Small hole found on pipeline after oil spill near Ocean Man First Nation in Sask.

Photo taken of oil spill on Ocean Man First Nation on Jan. 20. Clint Big Eagle

The Saskatchewan government said a small hole has been discovered on top of a pipeline after an oil spill on the Ocean Man First Nation.

According to government officials, after the pipeline, which is owned by Tundra Energy Marketing Limited (TEML), was exposed on Jan. 25, a small hole on top of the pipe, located on a weld connecting two segments of pipe, was seen by provincial officials.

There are also no records on file of formal inspections of the pipeline done by provincial officials. The government said the pipeline was retroactively licensed in 2014 and records are not kept on inspections of unlicensed pipelines.

READ MORE: Pipeline spills oil on First Nations land in southeast Sask.

“During the licensing process that would have gone on, we would have received all the diagrams and the engineering from the company to make sure that the pipe was designed and what it was carrying was operating at regulatory standards,” Doug MacKnight, assistant deputy minister of economy, petroleum and natural gas division, said.

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The pipeline was not licensed during construction in 1968, as short pipelines under 15 kilometres were exempt from licensing at the time under provincial law.

“I think it’s important to point that physical inspection of a right-of-way and the pipe’s operating properly, you aren’t going to see anything,” MacKnight said.

“It’s really critical that the company does good integrity management, inspecting the line itself using the technologies that they can deploy from doing that.”

The Petroleum and Natural Gas Division of the government has confirmed that there have been no incidents involving this pipeline recorded in its database, which was established in 1991.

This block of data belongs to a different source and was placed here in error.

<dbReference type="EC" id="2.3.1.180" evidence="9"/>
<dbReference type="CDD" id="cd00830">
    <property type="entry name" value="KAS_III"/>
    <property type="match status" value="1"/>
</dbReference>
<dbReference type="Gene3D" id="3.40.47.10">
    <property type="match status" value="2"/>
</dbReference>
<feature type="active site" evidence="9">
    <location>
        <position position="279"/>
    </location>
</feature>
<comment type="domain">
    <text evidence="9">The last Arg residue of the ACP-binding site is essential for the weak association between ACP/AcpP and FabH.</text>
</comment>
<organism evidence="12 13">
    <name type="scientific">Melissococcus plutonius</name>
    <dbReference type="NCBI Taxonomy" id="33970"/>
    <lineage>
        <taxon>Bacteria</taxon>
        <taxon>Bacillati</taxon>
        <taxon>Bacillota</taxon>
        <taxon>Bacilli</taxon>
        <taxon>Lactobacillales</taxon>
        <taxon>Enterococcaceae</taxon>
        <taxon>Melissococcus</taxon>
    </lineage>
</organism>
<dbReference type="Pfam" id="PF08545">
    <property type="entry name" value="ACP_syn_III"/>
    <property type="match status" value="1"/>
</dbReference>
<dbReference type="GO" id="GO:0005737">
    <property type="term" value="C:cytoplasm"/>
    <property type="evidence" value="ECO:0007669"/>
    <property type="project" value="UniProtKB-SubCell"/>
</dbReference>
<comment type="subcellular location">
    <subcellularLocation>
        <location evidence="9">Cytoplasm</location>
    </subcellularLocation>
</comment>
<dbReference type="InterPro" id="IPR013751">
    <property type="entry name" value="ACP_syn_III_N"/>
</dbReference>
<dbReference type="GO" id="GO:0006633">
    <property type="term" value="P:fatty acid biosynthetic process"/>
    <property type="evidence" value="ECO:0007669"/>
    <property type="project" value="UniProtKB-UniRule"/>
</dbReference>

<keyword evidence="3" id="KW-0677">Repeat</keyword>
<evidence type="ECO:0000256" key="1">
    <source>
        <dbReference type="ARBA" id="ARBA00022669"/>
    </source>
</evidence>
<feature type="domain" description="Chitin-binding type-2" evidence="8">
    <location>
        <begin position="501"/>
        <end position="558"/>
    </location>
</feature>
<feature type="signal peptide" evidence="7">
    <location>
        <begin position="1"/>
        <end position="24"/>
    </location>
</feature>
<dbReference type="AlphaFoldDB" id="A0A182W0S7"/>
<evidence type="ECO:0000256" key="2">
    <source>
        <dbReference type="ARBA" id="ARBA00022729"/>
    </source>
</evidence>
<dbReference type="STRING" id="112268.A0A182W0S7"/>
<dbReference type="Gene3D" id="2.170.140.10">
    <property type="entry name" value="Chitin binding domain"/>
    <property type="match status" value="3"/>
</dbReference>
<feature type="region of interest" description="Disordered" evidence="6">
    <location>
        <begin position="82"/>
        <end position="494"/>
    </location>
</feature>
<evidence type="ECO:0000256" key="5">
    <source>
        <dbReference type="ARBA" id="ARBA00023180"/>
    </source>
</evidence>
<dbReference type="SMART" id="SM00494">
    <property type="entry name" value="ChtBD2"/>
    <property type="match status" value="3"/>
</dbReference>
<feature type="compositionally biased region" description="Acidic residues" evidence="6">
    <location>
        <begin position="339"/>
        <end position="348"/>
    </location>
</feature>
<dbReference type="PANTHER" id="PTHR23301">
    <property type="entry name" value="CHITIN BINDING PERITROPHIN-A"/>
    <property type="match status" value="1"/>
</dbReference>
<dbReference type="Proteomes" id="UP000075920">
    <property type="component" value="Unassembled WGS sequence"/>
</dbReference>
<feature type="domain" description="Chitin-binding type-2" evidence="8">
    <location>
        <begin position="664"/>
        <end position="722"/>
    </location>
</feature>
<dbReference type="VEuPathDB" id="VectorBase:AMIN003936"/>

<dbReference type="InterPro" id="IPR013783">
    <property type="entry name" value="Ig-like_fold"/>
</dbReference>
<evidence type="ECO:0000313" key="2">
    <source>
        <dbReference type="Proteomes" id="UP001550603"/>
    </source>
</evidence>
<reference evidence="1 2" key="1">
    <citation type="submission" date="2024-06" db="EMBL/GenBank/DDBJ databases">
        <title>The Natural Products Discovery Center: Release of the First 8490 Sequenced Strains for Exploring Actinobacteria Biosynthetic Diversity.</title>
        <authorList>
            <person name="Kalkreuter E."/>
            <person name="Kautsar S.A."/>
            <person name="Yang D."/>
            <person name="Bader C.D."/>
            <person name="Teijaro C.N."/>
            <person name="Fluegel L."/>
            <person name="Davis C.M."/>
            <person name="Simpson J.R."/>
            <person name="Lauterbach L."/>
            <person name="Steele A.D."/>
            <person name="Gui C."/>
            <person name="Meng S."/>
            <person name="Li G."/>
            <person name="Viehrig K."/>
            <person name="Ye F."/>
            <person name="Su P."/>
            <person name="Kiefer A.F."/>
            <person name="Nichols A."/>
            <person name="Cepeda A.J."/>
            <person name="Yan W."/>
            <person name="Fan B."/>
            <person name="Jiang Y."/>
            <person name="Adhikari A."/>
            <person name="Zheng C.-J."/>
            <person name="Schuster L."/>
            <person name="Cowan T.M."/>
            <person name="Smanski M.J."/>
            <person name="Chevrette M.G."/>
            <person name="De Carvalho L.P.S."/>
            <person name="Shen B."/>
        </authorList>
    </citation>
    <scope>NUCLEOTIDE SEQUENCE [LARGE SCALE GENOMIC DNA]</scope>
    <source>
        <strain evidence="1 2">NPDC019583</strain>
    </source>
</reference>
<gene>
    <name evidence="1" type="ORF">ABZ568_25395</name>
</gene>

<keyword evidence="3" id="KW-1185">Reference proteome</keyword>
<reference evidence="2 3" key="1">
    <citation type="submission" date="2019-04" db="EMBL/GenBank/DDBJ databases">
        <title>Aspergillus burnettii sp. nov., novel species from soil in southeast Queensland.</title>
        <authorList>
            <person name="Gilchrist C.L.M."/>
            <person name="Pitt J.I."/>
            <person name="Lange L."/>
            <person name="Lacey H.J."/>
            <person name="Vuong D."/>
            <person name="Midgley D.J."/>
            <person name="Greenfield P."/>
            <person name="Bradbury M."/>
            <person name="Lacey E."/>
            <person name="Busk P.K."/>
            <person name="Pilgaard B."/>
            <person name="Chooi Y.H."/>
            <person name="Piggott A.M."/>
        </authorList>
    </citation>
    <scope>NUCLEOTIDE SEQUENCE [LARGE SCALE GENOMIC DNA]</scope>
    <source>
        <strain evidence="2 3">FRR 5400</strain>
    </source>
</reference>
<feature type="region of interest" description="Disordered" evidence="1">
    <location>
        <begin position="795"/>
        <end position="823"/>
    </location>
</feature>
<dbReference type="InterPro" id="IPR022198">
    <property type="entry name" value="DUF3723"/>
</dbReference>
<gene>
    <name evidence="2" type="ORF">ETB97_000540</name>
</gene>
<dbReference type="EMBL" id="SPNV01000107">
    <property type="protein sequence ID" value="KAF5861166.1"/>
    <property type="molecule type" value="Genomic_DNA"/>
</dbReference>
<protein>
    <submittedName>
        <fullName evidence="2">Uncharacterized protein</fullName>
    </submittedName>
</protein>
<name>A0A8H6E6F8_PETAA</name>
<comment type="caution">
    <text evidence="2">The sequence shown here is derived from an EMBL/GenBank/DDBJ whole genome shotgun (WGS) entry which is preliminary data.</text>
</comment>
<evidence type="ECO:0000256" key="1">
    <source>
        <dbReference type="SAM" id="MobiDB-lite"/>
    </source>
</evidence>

The province was notified of the Ocean Man First Nation pipeline leak about 18 kilometers north of Stoughton, Sask. on Jan 20. Two hundred thousand litres of crude oil leaked onto First Nation farmland.

Tundra Energy has been leading the cleanup. The government says so far 180,000 litres (180 m3) of oil has been recovered and 454.9 tonnes of soil has been removed. Removal of saturated soil will continue after the affected line has been removed.

The government said excavation has confirmed only one pipeline was in the area of the spill and the source of the oil was the four-inch steel pipe owned by TEML. The pipeline, which was constructed in 1968, stretches for two kilometres and forms part of the larger south-east Saskatchewan crude oil gathering system.

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The pipeline was most recently operated by Enbridge Income Fund Holdings in 2016. MacKnight said there is a bill before the legislature now that would make it a requirement to transfer records from one company to another. Right now, companies can transfer the complete records on their own.

According to the government, the damaged part of the pipe was sealed and the remaining oil in the pipeline is being removed. The size of the hole will be determined when the line is fully purged and the damage examined.

The government said there is no evidence from the initial visual inspection of the pipe that the break was a result of a ground disturbance.

The leaked oil was contained within a slough on the land and the government said the depth of cover at the break point is approximately 0.6 metres.

The government said the purging of the oil should wrap up Thursday and the damaged part of the pipeline will be removed for testing by Acuren Engineering.

The province will be investigating the cause of the oil spill.


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